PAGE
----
We encourage potential homebuyers to get their financial homes in order before purchasing.
1. Develop a family budget. Instead of budgeting what you’d like to spend, use receipts to create a budget for what you actually spent over the last six months. One advantage of this approach is that it factors in unexpected expenses, such as car repairs, illnesses, etc., as well as predictable costs such as rent. Print a Basic Budget worksheet.
2. Reduce your debt. Generally speaking, lenders look for a total debt load of no more than 36 percent of income. Since this figure includes your mortgage, which typically ranges between 25 percent and 28 percent of income, you need to get the rest of installment debt-car loans, student loans, revolving balances on credit cards-down to between 8 percent and 10 percent of your total income.
3. Get a handle on expenses. You probably know how much you spend on rent and utilities, but little expenses add up. Try writing down everything you spend for one month. For instance, if you had spent some amount of money in the previous month for removing dents from your car (perhaps with the help of firms like RJ Don Panelbeaters–reputed providers of courtesy cars for bodyshops), then it would be a good idea to document the expenditure correctly. Going forward, this can help you monitor your monthly expenses and understand how they can vary depending on your different needs. Moreover, this will also enable you to find some great ways to save. Additionally, do not forget to include life insurance within your budget plan, you can get great insurance from places like Globelife to organizing everything before you even move in.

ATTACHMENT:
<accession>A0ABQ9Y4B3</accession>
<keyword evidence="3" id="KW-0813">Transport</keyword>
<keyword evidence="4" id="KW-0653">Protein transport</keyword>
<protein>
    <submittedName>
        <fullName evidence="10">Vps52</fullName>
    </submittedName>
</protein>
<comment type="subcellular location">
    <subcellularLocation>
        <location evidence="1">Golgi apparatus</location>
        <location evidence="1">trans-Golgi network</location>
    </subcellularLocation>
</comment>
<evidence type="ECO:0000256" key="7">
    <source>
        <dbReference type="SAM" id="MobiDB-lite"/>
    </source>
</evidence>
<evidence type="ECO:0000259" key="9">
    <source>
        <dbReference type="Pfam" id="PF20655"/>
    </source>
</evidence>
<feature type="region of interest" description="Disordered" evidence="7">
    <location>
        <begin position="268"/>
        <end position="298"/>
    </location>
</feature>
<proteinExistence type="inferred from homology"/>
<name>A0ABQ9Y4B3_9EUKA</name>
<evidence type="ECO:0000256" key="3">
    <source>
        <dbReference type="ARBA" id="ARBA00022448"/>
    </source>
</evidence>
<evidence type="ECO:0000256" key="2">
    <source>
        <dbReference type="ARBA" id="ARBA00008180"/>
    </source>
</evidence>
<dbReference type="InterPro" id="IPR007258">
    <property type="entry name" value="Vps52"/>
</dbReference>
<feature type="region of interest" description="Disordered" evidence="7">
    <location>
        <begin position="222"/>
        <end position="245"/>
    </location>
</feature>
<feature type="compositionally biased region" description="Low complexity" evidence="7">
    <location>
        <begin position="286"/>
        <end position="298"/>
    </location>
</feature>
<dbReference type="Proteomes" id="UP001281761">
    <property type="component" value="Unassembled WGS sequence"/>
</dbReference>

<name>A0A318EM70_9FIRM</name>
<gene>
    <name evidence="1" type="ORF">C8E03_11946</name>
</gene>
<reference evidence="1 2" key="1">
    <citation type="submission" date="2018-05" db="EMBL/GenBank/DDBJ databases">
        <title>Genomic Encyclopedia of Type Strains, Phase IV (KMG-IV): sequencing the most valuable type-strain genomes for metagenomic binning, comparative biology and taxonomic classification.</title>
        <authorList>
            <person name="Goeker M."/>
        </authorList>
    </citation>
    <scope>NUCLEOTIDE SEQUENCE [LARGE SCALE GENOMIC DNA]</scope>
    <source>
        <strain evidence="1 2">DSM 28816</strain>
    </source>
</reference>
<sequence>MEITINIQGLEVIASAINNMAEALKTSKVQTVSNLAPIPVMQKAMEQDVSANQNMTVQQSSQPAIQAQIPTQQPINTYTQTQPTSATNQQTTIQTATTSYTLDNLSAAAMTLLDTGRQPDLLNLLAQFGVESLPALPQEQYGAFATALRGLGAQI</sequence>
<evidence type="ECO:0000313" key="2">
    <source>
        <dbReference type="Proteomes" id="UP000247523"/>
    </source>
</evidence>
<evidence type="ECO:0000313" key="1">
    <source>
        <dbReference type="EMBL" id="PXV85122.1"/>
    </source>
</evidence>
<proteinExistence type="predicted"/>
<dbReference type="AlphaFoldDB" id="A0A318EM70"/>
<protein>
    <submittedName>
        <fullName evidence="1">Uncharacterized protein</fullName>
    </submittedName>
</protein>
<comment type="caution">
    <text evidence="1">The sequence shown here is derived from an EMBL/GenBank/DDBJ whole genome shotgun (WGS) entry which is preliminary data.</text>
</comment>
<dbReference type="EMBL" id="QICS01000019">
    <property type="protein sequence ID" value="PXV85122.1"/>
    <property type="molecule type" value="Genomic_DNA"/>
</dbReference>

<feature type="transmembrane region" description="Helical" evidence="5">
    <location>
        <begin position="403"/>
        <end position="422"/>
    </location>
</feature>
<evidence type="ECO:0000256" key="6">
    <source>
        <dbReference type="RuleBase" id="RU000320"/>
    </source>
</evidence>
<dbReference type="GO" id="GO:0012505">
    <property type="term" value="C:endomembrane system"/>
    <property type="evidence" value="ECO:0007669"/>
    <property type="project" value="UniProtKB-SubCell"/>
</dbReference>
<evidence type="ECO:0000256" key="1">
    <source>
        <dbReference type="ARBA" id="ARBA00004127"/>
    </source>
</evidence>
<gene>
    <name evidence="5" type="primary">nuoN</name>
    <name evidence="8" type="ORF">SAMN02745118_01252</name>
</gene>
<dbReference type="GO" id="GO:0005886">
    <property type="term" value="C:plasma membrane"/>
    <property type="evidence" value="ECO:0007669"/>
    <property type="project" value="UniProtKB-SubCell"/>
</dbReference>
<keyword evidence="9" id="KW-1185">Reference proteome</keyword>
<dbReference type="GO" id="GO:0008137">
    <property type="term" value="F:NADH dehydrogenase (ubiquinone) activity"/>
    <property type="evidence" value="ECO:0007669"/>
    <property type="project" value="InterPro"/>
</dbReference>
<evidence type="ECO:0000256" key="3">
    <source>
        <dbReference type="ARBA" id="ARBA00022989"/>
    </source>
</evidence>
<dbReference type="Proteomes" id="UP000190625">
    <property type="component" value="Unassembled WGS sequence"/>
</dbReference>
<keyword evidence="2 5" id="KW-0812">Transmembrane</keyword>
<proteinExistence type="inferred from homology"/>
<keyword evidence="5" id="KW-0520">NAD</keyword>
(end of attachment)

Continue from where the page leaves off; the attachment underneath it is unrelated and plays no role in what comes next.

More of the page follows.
4. Increase your income. It may be necessary to take on a second, part-time job to get your income at a high-enough level to qualify for the home you want.
5. Save for a downpayment. Although it’s possible to get a mortgage with only 5 percent down-or even less in some cases-you can usually get a better rate and a lower overall cost if you put down more. Shoot for saving a 20 percent downpayment.
6. Cost of living. Don’t just plan on saving whatever’s left toward a downpayment. Instead, decide on a certain amount a month you want to save, then put it away as you pay your monthly bills. In order to do this effectively, you will need to know the cost of living in the area where you want to buy a house. The cost of living can vary from city to city, or even from town to town. Comparing the cost of living in your new home with where you currently reside (using resources available at https://homesalesoaklandca.com), you can determine what your expenses will be like and plan accordingly.
7. Keep your job. While you don’t need to be in the same job forever to qualify, having a job for less than two years may mean you have to pay a higher interest rate.
8. Establish a good credit history. Get a credit card and make payments by the due date.